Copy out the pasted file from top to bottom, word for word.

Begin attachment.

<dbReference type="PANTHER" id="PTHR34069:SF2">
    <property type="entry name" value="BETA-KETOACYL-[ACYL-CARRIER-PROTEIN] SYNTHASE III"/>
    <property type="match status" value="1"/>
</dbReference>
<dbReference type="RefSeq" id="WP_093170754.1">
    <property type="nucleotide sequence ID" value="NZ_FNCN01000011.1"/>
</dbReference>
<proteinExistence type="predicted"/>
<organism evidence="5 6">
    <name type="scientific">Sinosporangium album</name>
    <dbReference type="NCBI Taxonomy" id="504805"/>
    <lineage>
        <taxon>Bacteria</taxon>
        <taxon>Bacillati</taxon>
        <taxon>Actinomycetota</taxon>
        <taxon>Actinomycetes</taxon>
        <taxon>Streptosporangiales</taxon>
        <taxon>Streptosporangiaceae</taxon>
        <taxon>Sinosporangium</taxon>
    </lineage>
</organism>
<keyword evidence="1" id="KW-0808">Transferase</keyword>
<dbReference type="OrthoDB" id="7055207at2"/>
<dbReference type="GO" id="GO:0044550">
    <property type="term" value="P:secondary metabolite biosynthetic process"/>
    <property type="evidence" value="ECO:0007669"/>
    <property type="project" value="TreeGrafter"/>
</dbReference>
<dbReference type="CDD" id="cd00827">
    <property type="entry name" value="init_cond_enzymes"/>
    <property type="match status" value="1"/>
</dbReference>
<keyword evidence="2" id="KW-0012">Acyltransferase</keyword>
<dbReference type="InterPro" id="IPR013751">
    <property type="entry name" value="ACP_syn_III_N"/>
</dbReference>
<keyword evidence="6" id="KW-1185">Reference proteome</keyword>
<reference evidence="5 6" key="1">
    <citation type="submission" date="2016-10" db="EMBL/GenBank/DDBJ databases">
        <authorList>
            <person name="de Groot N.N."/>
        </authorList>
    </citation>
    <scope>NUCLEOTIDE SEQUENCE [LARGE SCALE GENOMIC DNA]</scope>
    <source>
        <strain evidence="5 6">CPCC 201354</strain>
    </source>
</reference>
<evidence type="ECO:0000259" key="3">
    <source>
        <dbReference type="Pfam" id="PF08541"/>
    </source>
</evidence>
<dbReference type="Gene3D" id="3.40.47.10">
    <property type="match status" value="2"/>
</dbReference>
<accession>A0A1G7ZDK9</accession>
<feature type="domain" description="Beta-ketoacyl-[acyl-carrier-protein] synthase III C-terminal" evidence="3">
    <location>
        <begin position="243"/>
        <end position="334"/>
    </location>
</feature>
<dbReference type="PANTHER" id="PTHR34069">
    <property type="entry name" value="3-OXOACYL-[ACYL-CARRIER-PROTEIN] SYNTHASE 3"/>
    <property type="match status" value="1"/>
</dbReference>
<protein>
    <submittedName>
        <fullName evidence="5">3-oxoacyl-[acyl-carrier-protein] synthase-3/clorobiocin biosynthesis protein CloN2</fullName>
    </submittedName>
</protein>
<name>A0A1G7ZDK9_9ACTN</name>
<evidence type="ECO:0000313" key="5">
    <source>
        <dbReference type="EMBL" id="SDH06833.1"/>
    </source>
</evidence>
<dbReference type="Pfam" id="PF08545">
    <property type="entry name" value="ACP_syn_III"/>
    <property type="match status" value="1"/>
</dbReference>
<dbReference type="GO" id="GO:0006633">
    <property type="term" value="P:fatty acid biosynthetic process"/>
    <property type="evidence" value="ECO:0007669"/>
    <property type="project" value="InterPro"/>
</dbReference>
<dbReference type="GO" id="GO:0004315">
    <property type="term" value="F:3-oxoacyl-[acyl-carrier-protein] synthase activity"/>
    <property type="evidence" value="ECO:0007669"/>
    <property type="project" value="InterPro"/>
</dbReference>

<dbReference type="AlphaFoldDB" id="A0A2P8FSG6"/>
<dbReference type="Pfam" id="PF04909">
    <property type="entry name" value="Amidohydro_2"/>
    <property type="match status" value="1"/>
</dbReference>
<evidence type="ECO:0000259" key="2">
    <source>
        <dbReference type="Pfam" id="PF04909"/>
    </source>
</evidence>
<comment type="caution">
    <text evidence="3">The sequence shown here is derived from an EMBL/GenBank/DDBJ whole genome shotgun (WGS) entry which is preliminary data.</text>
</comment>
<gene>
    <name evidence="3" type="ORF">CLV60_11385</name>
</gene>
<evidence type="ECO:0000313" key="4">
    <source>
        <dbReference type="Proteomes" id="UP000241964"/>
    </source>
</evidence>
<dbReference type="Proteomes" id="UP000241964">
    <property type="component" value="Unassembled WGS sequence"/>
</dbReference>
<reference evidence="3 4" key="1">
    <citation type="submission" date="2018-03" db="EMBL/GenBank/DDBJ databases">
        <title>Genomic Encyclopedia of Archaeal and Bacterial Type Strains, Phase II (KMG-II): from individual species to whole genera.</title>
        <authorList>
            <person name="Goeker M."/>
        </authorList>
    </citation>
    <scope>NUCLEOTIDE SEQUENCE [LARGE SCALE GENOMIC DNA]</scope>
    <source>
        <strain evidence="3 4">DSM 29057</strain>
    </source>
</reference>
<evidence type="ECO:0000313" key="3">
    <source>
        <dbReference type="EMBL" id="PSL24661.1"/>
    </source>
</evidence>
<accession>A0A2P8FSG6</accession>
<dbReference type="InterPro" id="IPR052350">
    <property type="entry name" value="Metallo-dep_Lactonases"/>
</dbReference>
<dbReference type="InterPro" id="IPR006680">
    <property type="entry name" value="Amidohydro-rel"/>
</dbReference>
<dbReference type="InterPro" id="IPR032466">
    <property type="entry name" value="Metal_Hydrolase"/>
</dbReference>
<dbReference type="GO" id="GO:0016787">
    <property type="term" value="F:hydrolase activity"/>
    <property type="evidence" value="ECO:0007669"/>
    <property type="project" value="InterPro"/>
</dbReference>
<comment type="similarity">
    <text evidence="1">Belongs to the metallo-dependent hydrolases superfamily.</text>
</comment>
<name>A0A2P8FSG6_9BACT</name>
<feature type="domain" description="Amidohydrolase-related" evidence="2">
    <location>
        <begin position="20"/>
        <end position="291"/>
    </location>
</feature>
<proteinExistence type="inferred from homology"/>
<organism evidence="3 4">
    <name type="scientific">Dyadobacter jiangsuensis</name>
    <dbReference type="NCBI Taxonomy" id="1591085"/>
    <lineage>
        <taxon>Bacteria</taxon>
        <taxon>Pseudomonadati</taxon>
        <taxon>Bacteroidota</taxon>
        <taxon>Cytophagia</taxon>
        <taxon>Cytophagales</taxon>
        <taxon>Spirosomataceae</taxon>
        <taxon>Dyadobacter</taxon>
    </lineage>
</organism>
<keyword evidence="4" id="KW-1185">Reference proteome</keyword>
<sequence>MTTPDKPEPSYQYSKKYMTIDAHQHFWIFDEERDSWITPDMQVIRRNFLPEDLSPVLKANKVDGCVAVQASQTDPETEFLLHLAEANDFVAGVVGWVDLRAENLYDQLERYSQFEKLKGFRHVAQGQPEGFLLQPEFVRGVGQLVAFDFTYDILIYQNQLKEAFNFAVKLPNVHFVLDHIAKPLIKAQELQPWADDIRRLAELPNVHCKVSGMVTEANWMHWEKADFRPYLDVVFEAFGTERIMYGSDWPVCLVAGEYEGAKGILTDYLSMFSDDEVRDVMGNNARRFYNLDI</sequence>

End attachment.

<dbReference type="PANTHER" id="PTHR34069:SF2">
    <property type="entry name" value="BETA-KETOACYL-[ACYL-CARRIER-PROTEIN] SYNTHASE III"/>
    <property type="match status" value="1"/>
</dbReference>
<dbReference type="RefSeq" id="WP_093170754.1">
    <property type="nucleotide sequence ID" value="NZ_FNCN01000011.1"/>
</dbReference>
<proteinExistence type="predicted"/>
<organism evidence="5 6">
    <name type="scientific">Sinosporangium album</name>
    <dbReference type="NCBI Taxonomy" id="504805"/>
    <lineage>
        <taxon>Bacteria</taxon>
        <taxon>Bacillati</taxon>
        <taxon>Actinomycetota</taxon>
        <taxon>Actinomycetes</taxon>
        <taxon>Streptosporangiales</taxon>
        <taxon>Streptosporangiaceae</taxon>
        <taxon>Sinosporangium</taxon>
    </lineage>
</organism>
<keyword evidence="1" id="KW-0808">Transferase</keyword>
<dbReference type="OrthoDB" id="7055207at2"/>
<dbReference type="GO" id="GO:0044550">
    <property type="term" value="P:secondary metabolite biosynthetic process"/>
    <property type="evidence" value="ECO:0007669"/>
    <property type="project" value="TreeGrafter"/>
</dbReference>
<dbReference type="CDD" id="cd00827">
    <property type="entry name" value="init_cond_enzymes"/>
    <property type="match status" value="1"/>
</dbReference>
<keyword evidence="2" id="KW-0012">Acyltransferase</keyword>
<dbReference type="InterPro" id="IPR013751">
    <property type="entry name" value="ACP_syn_III_N"/>
</dbReference>
<keyword evidence="6" id="KW-1185">Reference proteome</keyword>
<reference evidence="5 6" key="1">
    <citation type="submission" date="2016-10" db="EMBL/GenBank/DDBJ databases">
        <authorList>
            <person name="de Groot N.N."/>
        </authorList>
    </citation>
    <scope>NUCLEOTIDE SEQUENCE [LARGE SCALE GENOMIC DNA]</scope>
    <source>
        <strain evidence="5 6">CPCC 201354</strain>
    </source>
</reference>
<evidence type="ECO:0000259" key="3">
    <source>
        <dbReference type="Pfam" id="PF08541"/>
    </source>
</evidence>
<dbReference type="Gene3D" id="3.40.47.10">
    <property type="match status" value="2"/>
</dbReference>
<accession>A0A1G7ZDK9</accession>
<feature type="domain" description="Beta-ketoacyl-[acyl-carrier-protein] synthase III C-terminal" evidence="3">
    <location>
        <begin position="243"/>
        <end position="334"/>
    </location>
</feature>
<dbReference type="PANTHER" id="PTHR34069">
    <property type="entry name" value="3-OXOACYL-[ACYL-CARRIER-PROTEIN] SYNTHASE 3"/>
    <property type="match status" value="1"/>
</dbReference>
<protein>
    <submittedName>
        <fullName evidence="5">3-oxoacyl-[acyl-carrier-protein] synthase-3/clorobiocin biosynthesis protein CloN2</fullName>
    </submittedName>
</protein>
<name>A0A1G7ZDK9_9ACTN</name>
<evidence type="ECO:0000313" key="5">
    <source>
        <dbReference type="EMBL" id="SDH06833.1"/>
    </source>
</evidence>
<dbReference type="Pfam" id="PF08545">
    <property type="entry name" value="ACP_syn_III"/>
    <property type="match status" value="1"/>
</dbReference>
<dbReference type="GO" id="GO:0006633">
    <property type="term" value="P:fatty acid biosynthetic process"/>
    <property type="evidence" value="ECO:0007669"/>
    <property type="project" value="InterPro"/>
</dbReference>
<dbReference type="GO" id="GO:0004315">
    <property type="term" value="F:3-oxoacyl-[acyl-carrier-protein] synthase activity"/>
    <property type="evidence" value="ECO:0007669"/>
    <property type="project" value="InterPro"/>
</dbReference>

<dbReference type="AlphaFoldDB" id="A0A2P8FSG6"/>
<dbReference type="Pfam" id="PF04909">
    <property type="entry name" value="Amidohydro_2"/>
    <property type="match status" value="1"/>
</dbReference>
<evidence type="ECO:0000259" key="2">
    <source>
        <dbReference type="Pfam" id="PF04909"/>
    </source>
</evidence>
<comment type="caution">
    <text evidence="3">The sequence shown here is derived from an EMBL/GenBank/DDBJ whole genome shotgun (WGS) entry which is preliminary data.</text>
</comment>
<gene>
    <name evidence="3" type="ORF">CLV60_11385</name>
</gene>
<evidence type="ECO:0000313" key="4">
    <source>
        <dbReference type="Proteomes" id="UP000241964"/>
    </source>
</evidence>
<dbReference type="Proteomes" id="UP000241964">
    <property type="component" value="Unassembled WGS sequence"/>
</dbReference>
<reference evidence="3 4" key="1">
    <citation type="submission" date="2018-03" db="EMBL/GenBank/DDBJ databases">
        <title>Genomic Encyclopedia of Archaeal and Bacterial Type Strains, Phase II (KMG-II): from individual species to whole genera.</title>
        <authorList>
            <person name="Goeker M."/>
        </authorList>
    </citation>
    <scope>NUCLEOTIDE SEQUENCE [LARGE SCALE GENOMIC DNA]</scope>
    <source>
        <strain evidence="3 4">DSM 29057</strain>
    </source>
</reference>
<evidence type="ECO:0000313" key="3">
    <source>
        <dbReference type="EMBL" id="PSL24661.1"/>
    </source>
</evidence>
<accession>A0A2P8FSG6</accession>
<dbReference type="InterPro" id="IPR052350">
    <property type="entry name" value="Metallo-dep_Lactonases"/>
</dbReference>
<dbReference type="InterPro" id="IPR006680">
    <property type="entry name" value="Amidohydro-rel"/>
</dbReference>
<dbReference type="InterPro" id="IPR032466">
    <property type="entry name" value="Metal_Hydrolase"/>
</dbReference>
<dbReference type="GO" id="GO:0016787">
    <property type="term" value="F:hydrolase activity"/>
    <property type="evidence" value="ECO:0007669"/>
    <property type="project" value="InterPro"/>
</dbReference>
<comment type="similarity">
    <text evidence="1">Belongs to the metallo-dependent hydrolases superfamily.</text>
</comment>
<name>A0A2P8FSG6_9BACT</name>
<feature type="domain" description="Amidohydrolase-related" evidence="2">
    <location>
        <begin position="20"/>
        <end position="291"/>
    </location>
</feature>
<proteinExistence type="inferred from homology"/>
<organism evidence="3 4">
    <name type="scientific">Dyadobacter jiangsuensis</name>
    <dbReference type="NCBI Taxonomy" id="1591085"/>
    <lineage>
        <taxon>Bacteria</taxon>
        <taxon>Pseudomonadati</taxon>
        <taxon>Bacteroidota</taxon>
        <taxon>Cytophagia</taxon>
        <taxon>Cytophagales</taxon>
        <taxon>Spirosomataceae</taxon>
        <taxon>Dyadobacter</taxon>
    </lineage>
</organism>
<keyword evidence="4" id="KW-1185">Reference proteome</keyword>
<sequence>MTTPDKPEPSYQYSKKYMTIDAHQHFWIFDEERDSWITPDMQVIRRNFLPEDLSPVLKANKVDGCVAVQASQTDPETEFLLHLAEANDFVAGVVGWVDLRAENLYDQLERYSQFEKLKGFRHVAQGQPEGFLLQPEFVRGVGQLVAFDFTYDILIYQNQLKEAFNFAVKLPNVHFVLDHIAKPLIKAQELQPWADDIRRLAELPNVHCKVSGMVTEANWMHWEKADFRPYLDVVFEAFGTERIMYGSDWPVCLVAGEYEGAKGILTDYLSMFSDDEVRDVMGNNARRFYNLDI</sequence>